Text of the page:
1 X 2 Chi Square? With controlled expected values?

#1
Good Morning,

I’m wondering if you could possibly help me with a little problem.

I have some data:
1. Number and date of disease outbreak each year
2. Date a warning system for this disease occurred each year based on environmental factors.

I would like to get a p value comparing the total amount of outbreaks with warning vs those without.
I do not have enough data to do a complete contingency table I believe, I tried before and my results did not look right.

I would like to assess the probability for each year that the disease would be predicted by the system say 50% of the time, 60%, 70% etc.

EX:

No Warning Warning TOTAL
Outbreaks (Observed) 70 34 104
EXPECTED FREQUENCY 52(50%) 52(50%) 104(Total)

I have been trying different standard Chi Square statistics, but they don’t seem to be working. My p-values get smaller as I increase the expected frequency with a warning. This should not be the case, the probability should be reduced as I impose a higher expected warning compared to what was actually alerted.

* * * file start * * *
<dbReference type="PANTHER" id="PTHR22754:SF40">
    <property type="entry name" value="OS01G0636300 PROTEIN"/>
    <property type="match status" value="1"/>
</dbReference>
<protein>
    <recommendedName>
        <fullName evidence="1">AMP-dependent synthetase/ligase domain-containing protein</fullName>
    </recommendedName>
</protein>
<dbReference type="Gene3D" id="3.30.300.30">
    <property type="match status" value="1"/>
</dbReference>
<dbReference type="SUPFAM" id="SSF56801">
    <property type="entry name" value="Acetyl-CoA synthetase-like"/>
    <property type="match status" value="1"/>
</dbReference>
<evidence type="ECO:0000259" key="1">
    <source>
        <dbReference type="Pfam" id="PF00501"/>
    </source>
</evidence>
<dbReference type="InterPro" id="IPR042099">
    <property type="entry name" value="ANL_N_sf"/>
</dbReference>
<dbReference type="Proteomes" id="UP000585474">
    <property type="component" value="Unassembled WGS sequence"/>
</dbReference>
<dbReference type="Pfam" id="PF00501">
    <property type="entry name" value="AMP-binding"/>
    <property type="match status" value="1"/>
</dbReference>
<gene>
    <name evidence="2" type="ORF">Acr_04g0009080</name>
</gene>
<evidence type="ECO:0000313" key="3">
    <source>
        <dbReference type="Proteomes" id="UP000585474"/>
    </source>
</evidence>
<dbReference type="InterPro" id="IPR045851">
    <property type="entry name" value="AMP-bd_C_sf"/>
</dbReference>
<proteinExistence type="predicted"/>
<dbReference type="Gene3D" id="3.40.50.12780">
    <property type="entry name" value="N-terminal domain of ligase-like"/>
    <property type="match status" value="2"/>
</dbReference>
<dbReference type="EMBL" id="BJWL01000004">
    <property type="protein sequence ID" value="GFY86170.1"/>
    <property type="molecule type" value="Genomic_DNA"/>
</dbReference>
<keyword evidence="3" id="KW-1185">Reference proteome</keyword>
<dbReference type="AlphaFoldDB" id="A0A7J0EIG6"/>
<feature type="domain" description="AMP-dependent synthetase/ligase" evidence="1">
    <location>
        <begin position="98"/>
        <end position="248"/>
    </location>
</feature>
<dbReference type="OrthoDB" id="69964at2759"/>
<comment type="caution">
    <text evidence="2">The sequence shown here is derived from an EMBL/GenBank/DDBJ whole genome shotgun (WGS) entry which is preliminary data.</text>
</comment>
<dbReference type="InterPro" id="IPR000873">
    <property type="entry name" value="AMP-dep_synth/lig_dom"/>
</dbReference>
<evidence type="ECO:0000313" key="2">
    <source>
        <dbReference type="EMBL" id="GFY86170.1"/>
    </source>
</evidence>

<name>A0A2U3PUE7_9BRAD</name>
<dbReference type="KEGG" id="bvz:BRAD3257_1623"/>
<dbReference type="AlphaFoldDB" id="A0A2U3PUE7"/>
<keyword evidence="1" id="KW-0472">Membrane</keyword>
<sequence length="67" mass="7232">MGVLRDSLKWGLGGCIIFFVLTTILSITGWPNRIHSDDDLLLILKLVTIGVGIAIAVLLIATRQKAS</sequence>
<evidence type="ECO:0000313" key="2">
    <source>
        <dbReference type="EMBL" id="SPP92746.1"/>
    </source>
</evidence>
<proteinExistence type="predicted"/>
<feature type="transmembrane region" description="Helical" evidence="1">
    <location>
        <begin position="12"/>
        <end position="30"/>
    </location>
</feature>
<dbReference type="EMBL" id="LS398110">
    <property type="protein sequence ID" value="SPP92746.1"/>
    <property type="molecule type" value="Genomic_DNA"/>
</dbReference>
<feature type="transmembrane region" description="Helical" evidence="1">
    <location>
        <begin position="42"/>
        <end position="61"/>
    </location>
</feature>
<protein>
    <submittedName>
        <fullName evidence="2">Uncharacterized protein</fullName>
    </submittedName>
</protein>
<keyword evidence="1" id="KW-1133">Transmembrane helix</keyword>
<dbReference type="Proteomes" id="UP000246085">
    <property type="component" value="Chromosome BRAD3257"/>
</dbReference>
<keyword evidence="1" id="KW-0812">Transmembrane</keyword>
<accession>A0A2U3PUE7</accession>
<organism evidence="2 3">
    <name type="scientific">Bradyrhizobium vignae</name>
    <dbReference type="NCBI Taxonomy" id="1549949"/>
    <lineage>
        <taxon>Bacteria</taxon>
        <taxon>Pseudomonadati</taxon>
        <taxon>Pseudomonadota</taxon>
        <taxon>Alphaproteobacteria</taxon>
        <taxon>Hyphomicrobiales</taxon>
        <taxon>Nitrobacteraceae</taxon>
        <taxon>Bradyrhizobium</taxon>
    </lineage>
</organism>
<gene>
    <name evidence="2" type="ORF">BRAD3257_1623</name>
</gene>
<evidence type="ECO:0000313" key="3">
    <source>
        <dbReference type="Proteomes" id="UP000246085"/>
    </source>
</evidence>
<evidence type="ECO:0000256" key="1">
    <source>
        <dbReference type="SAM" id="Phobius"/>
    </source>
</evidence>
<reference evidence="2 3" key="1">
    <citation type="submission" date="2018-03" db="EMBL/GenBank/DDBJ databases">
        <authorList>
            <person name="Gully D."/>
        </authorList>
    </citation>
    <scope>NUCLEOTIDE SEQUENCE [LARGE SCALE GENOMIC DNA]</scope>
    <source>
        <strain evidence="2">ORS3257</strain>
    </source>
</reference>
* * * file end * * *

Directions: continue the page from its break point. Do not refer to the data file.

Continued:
If anybody could give me a bit of advice here I would be very grateful, even the name of an analysis which would meet the requirements of what I’m trying to do?

Thank you for your time.

Siobhán
 

hlsmith

Not a robit
#2
For historic data (e.g., 2014) calculate the proportion of time the system accurately predicted outbreak. Next slap a 95% confidence interval on it and see if the interval excludes 50%, 60%, or 70%?
 
#3
Is it okay to just use binomial probabilities?

(n k) p^k*q^n-q

but, use my observed values to determine the probability of success and failure, p and q and use my desired 50, 60, 70, 80, 90 and 100% as observed to see what the probability of achieving these rates is at each observed probability?

I'm sorry if that doesn't make sense.

I am just concerned, the binomial probability seems like such a basic, standard method, is it criticized? Is there a flaw? A more advanced method that should be used?